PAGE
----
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Due to the global Coronavirus pandemic, many training facilitators have been forced to pivot. Pre-pandemic, many of us taught a full schedule of instructor-led courses. But due to closures and stay-at-home orders, most in-person courses have been canceled or postponed.
Travel restrictions, budget cuts, and a remote workforce have led many companies to rethink how they continue to meet the training needs of their employees. Digital learning, specifically virtual training, now seems to be the most utilized form of training.
If you’re new to live online training, you’ll find the leap from the traditional classroom to the virtual classroom is not really a huge one. However, there are some distinct differences.
There are oodles of books, online tutorials, and blogs for trainers looking for tips to sharpen their virtual training skills. My best and favorite resource just happens to be my workshop attendees! So, I’ve gathered, and am happy to share, these eight tips to rock your virtual classroom experience:
Establish Ground Rules for Participation
Just like in the traditional classroom, the establishment of ground rules sets an expectation for classroom participation. A few ground rules to include: resist distractions, close your office door, mute your phone if you experience any background noise, close any other computer applications, raise your virtual hand if you have a question or comment, contribute to discussions by typing in the chat pod, and respond to polls. Ask for agreement from your participants as they might not know what’s expected. For example, ask your group, “Does everyone agree to engage and fully participate during the session?”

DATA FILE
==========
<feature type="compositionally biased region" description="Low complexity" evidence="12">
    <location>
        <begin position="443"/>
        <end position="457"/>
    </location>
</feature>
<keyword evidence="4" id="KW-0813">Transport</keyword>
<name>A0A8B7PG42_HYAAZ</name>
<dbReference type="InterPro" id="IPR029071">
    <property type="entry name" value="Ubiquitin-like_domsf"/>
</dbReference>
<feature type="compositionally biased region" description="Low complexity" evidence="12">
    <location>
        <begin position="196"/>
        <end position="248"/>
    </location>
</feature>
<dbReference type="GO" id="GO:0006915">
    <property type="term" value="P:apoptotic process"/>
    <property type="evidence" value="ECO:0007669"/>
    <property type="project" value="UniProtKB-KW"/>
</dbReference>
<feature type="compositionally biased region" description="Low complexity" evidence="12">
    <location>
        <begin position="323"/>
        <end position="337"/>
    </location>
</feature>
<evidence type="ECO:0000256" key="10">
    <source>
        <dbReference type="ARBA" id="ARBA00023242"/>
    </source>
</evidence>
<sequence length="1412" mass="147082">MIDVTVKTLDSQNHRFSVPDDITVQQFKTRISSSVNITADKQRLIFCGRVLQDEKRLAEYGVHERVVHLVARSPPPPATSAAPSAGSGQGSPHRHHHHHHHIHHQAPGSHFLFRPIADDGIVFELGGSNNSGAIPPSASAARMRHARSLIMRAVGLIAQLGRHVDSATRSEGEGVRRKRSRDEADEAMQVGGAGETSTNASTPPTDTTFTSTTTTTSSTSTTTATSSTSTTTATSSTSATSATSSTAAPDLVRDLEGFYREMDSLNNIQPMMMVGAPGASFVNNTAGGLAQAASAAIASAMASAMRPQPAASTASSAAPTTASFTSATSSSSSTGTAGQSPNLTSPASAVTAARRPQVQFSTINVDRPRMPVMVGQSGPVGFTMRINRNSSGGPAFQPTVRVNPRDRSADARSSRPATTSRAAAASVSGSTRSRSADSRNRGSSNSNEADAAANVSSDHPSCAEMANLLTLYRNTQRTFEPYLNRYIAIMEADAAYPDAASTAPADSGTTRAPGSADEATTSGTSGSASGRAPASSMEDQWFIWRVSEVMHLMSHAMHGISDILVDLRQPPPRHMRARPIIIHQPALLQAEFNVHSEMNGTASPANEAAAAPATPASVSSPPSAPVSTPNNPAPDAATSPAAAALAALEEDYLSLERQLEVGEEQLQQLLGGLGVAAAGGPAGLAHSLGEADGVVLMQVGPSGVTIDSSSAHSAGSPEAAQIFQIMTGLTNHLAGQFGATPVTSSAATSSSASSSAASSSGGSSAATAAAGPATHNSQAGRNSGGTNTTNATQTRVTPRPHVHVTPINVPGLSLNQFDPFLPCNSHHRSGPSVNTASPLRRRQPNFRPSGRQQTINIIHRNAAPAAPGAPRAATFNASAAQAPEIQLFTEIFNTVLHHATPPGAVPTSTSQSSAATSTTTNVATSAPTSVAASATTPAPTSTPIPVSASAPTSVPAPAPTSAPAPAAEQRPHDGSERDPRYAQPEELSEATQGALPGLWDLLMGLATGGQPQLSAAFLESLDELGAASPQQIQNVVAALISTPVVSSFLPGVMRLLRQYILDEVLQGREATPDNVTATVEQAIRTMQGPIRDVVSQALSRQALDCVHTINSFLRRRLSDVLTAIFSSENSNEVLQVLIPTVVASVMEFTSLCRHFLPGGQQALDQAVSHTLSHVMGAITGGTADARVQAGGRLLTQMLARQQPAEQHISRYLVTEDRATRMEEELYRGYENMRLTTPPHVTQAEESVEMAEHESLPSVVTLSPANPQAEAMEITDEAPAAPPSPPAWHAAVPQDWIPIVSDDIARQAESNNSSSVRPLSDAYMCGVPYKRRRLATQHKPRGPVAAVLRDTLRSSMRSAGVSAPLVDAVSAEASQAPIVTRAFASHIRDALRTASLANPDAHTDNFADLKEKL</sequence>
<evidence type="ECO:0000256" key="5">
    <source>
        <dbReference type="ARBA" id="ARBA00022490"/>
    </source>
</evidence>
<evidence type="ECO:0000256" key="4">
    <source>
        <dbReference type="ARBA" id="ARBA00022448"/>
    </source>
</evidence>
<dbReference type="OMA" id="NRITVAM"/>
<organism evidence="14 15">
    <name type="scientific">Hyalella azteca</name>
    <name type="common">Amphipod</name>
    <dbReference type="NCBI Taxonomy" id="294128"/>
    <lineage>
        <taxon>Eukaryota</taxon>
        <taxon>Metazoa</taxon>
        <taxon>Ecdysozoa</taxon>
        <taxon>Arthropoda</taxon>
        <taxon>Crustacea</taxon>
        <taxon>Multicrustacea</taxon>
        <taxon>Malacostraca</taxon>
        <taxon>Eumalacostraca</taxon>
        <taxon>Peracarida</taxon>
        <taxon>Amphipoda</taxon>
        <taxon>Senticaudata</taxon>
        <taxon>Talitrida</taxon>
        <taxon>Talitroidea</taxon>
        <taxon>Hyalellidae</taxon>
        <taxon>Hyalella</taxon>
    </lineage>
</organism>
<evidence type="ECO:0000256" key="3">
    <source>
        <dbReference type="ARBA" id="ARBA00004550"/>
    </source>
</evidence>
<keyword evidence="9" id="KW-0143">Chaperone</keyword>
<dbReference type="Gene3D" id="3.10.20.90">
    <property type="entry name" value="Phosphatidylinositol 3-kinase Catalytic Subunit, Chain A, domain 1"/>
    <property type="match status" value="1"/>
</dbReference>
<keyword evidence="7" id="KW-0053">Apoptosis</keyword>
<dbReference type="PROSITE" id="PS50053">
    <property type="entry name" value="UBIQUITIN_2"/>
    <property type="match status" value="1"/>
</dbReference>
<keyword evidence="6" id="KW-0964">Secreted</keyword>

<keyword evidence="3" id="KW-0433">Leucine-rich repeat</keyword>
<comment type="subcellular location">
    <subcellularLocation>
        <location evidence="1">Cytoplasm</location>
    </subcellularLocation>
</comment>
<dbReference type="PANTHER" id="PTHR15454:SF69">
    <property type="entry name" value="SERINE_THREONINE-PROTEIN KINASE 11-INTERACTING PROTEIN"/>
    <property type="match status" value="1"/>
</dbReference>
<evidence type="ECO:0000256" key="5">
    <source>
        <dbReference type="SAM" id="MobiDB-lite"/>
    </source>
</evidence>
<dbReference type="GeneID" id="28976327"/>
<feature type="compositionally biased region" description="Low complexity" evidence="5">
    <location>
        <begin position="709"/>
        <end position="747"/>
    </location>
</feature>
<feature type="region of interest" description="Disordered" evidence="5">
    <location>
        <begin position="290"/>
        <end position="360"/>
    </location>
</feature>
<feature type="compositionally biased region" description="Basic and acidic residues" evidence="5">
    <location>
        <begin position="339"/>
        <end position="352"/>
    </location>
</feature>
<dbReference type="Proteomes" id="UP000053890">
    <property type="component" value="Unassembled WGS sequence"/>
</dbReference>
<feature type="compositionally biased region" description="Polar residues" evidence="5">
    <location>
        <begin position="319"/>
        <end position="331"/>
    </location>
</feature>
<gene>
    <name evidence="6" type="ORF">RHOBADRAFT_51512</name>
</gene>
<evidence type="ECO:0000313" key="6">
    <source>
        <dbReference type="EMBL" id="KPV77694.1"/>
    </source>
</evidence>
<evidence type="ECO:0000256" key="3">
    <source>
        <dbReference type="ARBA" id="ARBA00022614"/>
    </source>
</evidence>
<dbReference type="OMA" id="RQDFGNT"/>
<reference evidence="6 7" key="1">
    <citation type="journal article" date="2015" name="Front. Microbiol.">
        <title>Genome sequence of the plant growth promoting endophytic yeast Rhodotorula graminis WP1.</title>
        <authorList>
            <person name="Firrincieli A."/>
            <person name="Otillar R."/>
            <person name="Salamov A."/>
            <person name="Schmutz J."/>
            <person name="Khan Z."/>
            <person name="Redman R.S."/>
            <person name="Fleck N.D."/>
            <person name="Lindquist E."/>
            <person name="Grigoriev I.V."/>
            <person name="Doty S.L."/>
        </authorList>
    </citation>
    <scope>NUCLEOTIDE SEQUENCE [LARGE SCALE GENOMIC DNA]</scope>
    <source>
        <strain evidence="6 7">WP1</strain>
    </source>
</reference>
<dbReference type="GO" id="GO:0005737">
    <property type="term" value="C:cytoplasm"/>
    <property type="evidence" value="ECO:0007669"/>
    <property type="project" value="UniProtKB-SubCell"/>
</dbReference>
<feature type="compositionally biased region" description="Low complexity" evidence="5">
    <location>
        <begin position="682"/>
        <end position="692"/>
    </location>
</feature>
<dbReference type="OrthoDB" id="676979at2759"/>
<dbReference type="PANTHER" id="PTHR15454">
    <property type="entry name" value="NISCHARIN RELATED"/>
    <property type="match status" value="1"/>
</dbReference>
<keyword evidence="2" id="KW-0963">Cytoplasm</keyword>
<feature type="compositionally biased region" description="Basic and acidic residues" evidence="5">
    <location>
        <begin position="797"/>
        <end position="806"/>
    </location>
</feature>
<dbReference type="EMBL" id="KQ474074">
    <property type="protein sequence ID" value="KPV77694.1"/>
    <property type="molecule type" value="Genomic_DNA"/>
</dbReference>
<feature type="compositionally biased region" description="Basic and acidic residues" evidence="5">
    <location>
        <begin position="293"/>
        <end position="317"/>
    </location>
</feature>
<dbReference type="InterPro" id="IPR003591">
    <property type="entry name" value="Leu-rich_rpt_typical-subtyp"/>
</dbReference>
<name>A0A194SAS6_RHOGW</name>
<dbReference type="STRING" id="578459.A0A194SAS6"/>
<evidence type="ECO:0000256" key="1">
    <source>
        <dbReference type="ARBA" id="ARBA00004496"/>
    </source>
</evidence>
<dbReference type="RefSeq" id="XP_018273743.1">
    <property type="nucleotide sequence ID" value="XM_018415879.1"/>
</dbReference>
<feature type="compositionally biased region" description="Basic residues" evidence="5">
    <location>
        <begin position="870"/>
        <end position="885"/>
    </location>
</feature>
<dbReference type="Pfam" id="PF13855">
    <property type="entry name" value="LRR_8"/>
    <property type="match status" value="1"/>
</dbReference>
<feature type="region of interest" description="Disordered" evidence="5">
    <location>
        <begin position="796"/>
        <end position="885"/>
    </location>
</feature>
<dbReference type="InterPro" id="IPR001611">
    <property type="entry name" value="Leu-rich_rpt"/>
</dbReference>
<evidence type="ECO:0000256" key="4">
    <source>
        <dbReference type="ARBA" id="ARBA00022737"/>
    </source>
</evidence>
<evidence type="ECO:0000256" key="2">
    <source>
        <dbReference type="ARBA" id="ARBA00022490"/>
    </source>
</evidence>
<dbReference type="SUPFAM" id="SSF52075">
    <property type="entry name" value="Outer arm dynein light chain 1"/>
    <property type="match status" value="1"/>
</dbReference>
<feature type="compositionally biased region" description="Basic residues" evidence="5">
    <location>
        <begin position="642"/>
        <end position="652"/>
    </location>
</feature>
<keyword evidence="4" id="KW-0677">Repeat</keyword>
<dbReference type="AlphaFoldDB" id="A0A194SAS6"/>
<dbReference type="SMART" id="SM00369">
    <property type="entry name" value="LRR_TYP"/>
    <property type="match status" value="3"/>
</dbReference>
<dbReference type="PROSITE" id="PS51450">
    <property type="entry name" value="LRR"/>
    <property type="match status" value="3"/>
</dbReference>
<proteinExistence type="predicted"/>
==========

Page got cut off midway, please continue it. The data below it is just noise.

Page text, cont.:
Master the Software
Not all virtual training platforms are created equal. A very robust platform typically includes tools and features like content sharing (display PowerPoint slides), chat, polling, annotation tools, virtual whiteboards, raise hand, agree/disagree, breakout rooms, and application sharing. You’ve got to understand both your platform’s capabilities and limitations. In most cases, the more tools you have at your disposal, the more interactive your course will be. However, if you’re limited with tools, you’ll need to determine a few workarounds and alternative activities for interaction and engagement.
Plan for Contingencies
In the virtual classroom, you’ll be utilizing more technology than in the traditional classroom. With such a heavy reliance on tech, things can and will go wrong. Plan for these hiccups and determine some solution-based contingencies and workarounds. Consider having a producer or co-facilitator on the session who can assist with all technical details and challenges. Have a second computer at your desk to glance at periodically. You can see what the participants are viewing at any given time—like a side view mirror when driving. Good virtual training facilitators don’t magically avoid all problems, but they recover from them well. Always have a Plan B.
Pare Down Text